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Photo by PoPville flickr user Jacques Arsenault

From the National Zoo:

“After carefully monitoring the behavior of both its giant pandas and female Mei Xiang’s hormones for weeks, the Smithsonian’s National Zoo and Conservation Biology Institute’s team of reproductive scientists, veterinarians and panda keepers performed two artificial inseminations within the last 24 hours. The first procedure started at 6 p.m. on April 26, and the second began at 7:30 this morning, April 27. Daily hormone reports showed Mei Xiang’s progesterone levels peaked Sunday morning, an indication that she was in estrus and able to become pregnant.

For the first time this year, scientists used semen collected from a giant panda living at the China Conservation and Research Center for the Giant Panda in Wolong, China. The chosen male panda, Hui Hui (pronounced “h-WEI h-WEI”), was determined to be one of the best genetic matches for Mei Xiang.

Although the Zoo’s male panda Tian Tian is not as genetically valuable as Mei Xiang, he is still important to the panda population. Scientists also used high-quality fresh semen collected from Tian Tian for the artificial inseminations. The first procedure used a combination of sperm from Hui Hui and Tian Tian. The second procedure also used thawed sperm from Hui Hui and sperm refrigerated overnight from Tian Tian. If Mei Xiang gives birth, scientists will use a DNA test to determine which male sired the cub. Mei Xiang was put under general anesthesia for the non-surgical artificial insemination(s). Each procedure took about an hour. The Zoo live-streamed portions of the first procedure on Twitter using Perioscope and live-posted to Instagram using #PandaStory. (more…)

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Photo Credit: Connor Mallon, Smithsonian’s National Zoo

From the National Zoo:

“Our 18-week-old male bear cubs need names—and we’re asking for your help! We’ve teamed up with Univision’s ¡Despierta America! to select names that reflect Andean bears’ cultural significance to the Quechua and Aymara—the indigenous communities of the bears’ native region. Vote now.”

“Voting ends March 22 and winning names will be announced March 26. You can vote for your favorite names once a day!

Cub #1 is rambunctious and seems to need Mom’s attention a bit more than his brother.

Larusiri(lah-roo-SEE-ree): means “giggly” (Aymara)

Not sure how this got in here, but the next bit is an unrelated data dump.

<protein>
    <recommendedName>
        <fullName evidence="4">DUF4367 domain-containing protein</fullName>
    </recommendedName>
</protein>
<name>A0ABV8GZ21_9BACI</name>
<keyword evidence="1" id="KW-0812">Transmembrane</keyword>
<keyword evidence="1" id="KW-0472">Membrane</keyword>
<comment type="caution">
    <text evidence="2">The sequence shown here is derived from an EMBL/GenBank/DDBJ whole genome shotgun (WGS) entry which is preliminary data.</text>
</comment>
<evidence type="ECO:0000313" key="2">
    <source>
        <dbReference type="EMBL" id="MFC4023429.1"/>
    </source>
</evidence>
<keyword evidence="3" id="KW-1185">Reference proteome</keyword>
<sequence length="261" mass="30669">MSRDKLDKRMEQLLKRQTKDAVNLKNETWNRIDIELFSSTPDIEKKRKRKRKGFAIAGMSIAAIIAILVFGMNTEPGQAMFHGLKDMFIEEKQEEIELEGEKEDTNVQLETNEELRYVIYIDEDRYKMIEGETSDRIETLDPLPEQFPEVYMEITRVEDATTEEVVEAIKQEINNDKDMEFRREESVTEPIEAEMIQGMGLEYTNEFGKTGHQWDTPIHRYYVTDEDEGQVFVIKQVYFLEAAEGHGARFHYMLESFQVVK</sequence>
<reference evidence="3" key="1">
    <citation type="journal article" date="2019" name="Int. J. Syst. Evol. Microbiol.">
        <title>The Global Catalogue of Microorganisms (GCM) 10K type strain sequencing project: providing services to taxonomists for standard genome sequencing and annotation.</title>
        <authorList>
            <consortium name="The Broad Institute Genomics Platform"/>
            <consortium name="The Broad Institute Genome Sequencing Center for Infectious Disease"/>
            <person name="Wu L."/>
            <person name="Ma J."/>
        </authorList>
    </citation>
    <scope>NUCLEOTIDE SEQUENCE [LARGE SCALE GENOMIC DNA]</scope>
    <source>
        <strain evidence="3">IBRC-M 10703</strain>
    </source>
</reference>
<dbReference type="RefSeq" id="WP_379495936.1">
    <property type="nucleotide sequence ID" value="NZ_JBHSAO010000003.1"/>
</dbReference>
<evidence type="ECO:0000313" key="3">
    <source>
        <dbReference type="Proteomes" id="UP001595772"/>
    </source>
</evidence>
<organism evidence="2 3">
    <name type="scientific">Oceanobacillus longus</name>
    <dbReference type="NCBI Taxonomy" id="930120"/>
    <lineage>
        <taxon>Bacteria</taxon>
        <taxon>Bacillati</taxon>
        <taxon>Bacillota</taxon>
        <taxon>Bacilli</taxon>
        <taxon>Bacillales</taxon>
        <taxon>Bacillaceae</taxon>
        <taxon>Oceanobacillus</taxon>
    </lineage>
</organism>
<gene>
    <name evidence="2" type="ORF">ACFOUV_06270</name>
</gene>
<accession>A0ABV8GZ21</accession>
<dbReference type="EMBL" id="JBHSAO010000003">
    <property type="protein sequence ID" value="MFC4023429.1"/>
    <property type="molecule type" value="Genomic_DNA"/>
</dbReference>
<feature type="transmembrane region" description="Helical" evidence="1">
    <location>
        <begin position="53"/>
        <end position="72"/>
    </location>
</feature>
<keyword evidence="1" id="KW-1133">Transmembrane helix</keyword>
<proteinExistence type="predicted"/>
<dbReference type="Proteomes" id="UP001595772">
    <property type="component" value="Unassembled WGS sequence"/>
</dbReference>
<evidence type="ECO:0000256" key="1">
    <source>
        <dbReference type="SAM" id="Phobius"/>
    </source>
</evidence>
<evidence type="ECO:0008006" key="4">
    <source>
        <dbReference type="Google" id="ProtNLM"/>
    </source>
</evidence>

Mayni (MY-nee): means “unique” (Aymara)
Kusisqa (coo-SEES-kah): means “happy” (Aymara)

Cub #2 is playful and likes to wrestle but is more laid back than Cub #1.

Tusuq (too-SOOK): means “dancer” (Quechua)
Muniri (moo-NEE-ree): means “loving” (Quechua)
Wayna (WHY-nah): means “young” (Quechua)”

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Photo by PoPville flickr user angela n.

From the National Zoo:

“Bao Bao has graduated from a panda cub to a juvenile panda!

In the wild pandas separate from their mothers around 18 months old—exactly Bao Bao’s age. Keepers have been closely following the signs that mother and cub were ready to separate for months. They saw Mei Xiang actively discourage Bao Bao from nursing, and spending more time away from her, which was expected as a female in the wild would be preparing to breed again. As these signs became more pronounced, they prepared for the final transition, and even spent nights in the panda house to make it as smooth as possible. Bao Bao now lives in her own area of the giant panda habitat, eats significantly more bamboo and solid foods (like sweet potato), and is mastering training behaviors just like her parents.

We know that as humans it can be hard to watch a mother and cub separate, but pandas are solitary animals in the wild. In order for Bao Bao to continue to thrive and become an important member of the giant panda population in human care, weaning is a natural and necessary process. We’ll be sure to keep you updated on Bao Bao and Mei Xiang’s progress!”

They grow up so fast!

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From the Smithsonian National Zoo:

“It looks like Tian Tian had a mini picnic today. But that’s not a snow cone he’s munching on, it’s a piece of sugarcane—a very special treat for our giant pandas.

Giant pandas enjoy cold weather and our bears will choose to spend time outside in it.”

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Photo Credit: Janice Sveda, Smithsonian’s National Zoo

From the Smithsonian’s National Zoo:

“Who are Shredder, Clinger, and Slash? 80s hair band? Nope. Rusty the red panda’s 7-month-old cubs! When the trio of brothers were just shy of two months old, keepers stepped in to raise them. Thanks to the efforts of animal care staff, they’re growing and gaining independence! See photos and read more.

Want red pandas to return to the National Zoo? Learn how you can help.”

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Photo via Smithsonian’s National Zoo

It’s like the Oscars for gianta pandas…

The big news shared by the Zoo over the weekend:

“The giant panda zoo awards were announced yesterday and Bao Bao won silver Panda Personality of 2014, and the David M. Rubenstein Family Giant Panda Habitat won bronze Favorite panda enclosure outside of China!”

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Photos: Devin Murphy/Smithsonian’s National Zoo

From the Smithsonian’s National Zoo:

“Today was Bao Bao’s first time playing in the snow outside! And she was quite the little snow panda. She spent her morning tumbling down the hill in her yard, climbing and sliding down trees and pouncing on her mom Mei Xiang!

Giant pandas live in mountainous bamboo forests in China, during the winter it can be very cold and snowy.”

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UPDATE – It gets better: